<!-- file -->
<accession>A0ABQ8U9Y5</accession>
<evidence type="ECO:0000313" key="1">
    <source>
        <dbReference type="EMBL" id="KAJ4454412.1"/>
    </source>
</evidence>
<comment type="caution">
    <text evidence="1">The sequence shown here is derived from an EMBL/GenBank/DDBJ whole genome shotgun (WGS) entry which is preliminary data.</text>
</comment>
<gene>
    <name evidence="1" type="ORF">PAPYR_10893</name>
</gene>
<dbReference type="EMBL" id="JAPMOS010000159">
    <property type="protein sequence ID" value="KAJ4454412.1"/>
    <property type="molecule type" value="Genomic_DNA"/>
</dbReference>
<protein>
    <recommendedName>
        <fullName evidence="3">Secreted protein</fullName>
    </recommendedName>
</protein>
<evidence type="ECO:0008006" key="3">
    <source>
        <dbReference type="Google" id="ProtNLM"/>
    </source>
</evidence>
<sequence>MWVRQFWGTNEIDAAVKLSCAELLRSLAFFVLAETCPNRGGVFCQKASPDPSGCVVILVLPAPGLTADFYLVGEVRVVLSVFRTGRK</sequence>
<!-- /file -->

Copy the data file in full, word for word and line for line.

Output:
<accession>A0ABQ8U9Y5</accession>
<evidence type="ECO:0000313" key="1">
    <source>
        <dbReference type="EMBL" id="KAJ4454412.1"/>
    </source>
</evidence>
<comment type="caution">
    <text evidence="1">The sequence shown here is derived from an EMBL/GenBank/DDBJ whole genome shotgun (WGS) entry which is preliminary data.</text>
</comment>
<gene>
    <name evidence="1" type="ORF">PAPYR_10893</name>
</gene>
<dbReference type="EMBL" id="JAPMOS010000159">
    <property type="protein sequence ID" value="KAJ4454412.1"/>
    <property type="molecule type" value="Genomic_DNA"/>
</dbReference>
<protein>
    <recommendedName>
        <fullName evidence="3">Secreted protein</fullName>
    </recommendedName>
</protein>
<evidence type="ECO:0008006" key="3">
    <source>
        <dbReference type="Google" id="ProtNLM"/>
    </source>
</evidence>
<sequence>MWVRQFWGTNEIDAAVKLSCAELLRSLAFFVLAETCPNRGGVFCQKASPDPSGCVVILVLPAPGLTADFYLVGEVRVVLSVFRTGRK</sequence>